Student Radio And Building A Portfolio

(Pic: Curtis Kennington)

(Pic: Curtis Kennington)

By Mariella de Souza (@energeticsloth)

At the start of my final year at university I’d found out that the student radio station was seeking presenters.  I’d never done anything radio-related before and there wasn’t a large amount of criteria that applicants needed to meet. All you had to do was deliver a pitch to the radio team, explaining what type of show you’d do.

The position was open to all students with an interest in delivering music, discussion & debate, news – anything that people wanted to listen to, really. I saw it as a creative form of public speaking that would be an exciting experience for a budding journalist.

I’d just returned from my Erasmus exchange year in France and had acquired a taste for French jazz and contemporary. My friend was in the same position and was also keen on joining. I thought it would work better having a co-host to get discussion flowing, so we decided to pitch together – the idea was a radio show based on our love for France.

We’d centre it around French culture, our exchange experiences and diverse francophone music. It would be an excellent outlet to share our passion for the country whilst encouraging other students to pursue their own exchange experiences.

After a 20 minute pitch and discussion with the committee, we secured a weekly prime time slot. They loved our idea and the niche concept. We were so excited – after what was a relatively simple process, we now faced immense scope to create our own show. ‘La Boulangerie’ (meaning ‘The Bakery’) was born.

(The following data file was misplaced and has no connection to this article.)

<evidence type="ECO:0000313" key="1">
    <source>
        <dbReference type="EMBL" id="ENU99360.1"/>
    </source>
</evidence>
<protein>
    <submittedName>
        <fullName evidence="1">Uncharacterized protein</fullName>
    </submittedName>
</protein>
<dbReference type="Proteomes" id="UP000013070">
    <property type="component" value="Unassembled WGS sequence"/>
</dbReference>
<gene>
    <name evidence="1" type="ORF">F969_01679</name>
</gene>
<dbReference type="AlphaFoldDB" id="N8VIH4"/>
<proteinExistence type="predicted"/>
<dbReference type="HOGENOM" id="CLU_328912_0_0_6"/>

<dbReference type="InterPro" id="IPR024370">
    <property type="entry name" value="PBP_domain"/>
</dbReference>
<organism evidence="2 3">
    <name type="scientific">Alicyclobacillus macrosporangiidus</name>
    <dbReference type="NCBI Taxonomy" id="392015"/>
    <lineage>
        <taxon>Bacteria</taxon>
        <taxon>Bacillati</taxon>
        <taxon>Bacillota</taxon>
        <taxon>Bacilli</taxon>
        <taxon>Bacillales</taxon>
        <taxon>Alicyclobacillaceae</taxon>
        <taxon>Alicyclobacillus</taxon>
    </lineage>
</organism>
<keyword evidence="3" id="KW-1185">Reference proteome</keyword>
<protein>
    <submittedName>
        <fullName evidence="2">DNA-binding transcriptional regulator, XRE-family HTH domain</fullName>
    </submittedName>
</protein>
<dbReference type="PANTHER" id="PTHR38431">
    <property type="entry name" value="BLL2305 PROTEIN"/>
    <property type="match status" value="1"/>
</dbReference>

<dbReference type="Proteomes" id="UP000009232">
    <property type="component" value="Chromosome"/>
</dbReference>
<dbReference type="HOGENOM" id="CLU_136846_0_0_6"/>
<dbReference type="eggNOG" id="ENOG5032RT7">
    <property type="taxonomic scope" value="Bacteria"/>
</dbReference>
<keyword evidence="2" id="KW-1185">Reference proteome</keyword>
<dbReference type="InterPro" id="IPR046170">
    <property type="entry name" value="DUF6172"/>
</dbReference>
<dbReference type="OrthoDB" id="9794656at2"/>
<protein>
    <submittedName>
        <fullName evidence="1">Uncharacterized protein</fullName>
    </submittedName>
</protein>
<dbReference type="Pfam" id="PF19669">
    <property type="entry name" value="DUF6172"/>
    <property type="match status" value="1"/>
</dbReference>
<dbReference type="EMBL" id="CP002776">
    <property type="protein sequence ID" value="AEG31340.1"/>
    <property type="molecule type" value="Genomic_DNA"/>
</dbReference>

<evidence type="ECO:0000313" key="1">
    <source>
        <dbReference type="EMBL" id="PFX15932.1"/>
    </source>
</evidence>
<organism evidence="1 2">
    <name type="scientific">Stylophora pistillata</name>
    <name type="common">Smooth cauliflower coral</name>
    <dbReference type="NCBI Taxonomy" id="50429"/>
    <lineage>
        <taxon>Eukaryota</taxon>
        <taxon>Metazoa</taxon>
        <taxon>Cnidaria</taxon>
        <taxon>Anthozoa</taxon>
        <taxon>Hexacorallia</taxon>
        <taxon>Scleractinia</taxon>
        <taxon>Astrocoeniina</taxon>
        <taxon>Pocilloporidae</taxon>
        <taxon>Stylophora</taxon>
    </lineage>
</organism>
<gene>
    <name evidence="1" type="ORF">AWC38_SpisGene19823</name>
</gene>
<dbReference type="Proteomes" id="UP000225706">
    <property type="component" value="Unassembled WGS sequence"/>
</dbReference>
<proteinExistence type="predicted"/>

And so it began. We were informed about the schedule, content restrictions (e.g swearing) and the exciting protracted deal with Ofcom to make the station the first FM university station in the country. We didn’t know this detail before, and that made things all the more exciting. Maybe it would even happen whilst we were working there!

We learnt about the Myriad audio system, the process of uploading, reformatting and logging music under strict music copyright guidelines. It was a really professional setup. The station had its own building with a recording studio and a large Star Trek-esque board with three monitors to manage the audio.

Each week we jotted down script, accounting for every minute, calculating song length and discussion topics. Some weeks we had guests discussing topics such as food, music or travel around France. We would put out whimsical questions to listeners, provoking debate, to great reception. Our listeners came from our show’s Facebook page, our friends, family and campus adverts. The station had its own popular website too.

Then the news came that Ofcom had agreed to make Insanity Radio an FM station. It would be broadcasted to the local area. This was a historical agreement. We would be reaching a wider unnumbered, anonymous audience.  This made us take everything even more seriously. It was great to receive messages on air that a random listener loved one of the songs or was responding to a poll we’d put out.

In addition to walking away with our degree scroll at graduation in one hand, we were carrying an excellent media portfolio in the other. Testing the waters, gaining experience and spearheading your journalism career is ten million times easier at university than in the competitive world after graduation. It was such great fun and employers are always intrigued how I came to be a radio DJ!

Got a blog idea you would like to write about? Send us your pitches or Tweet us your ideas @JournoGrads and we’ll take a look!

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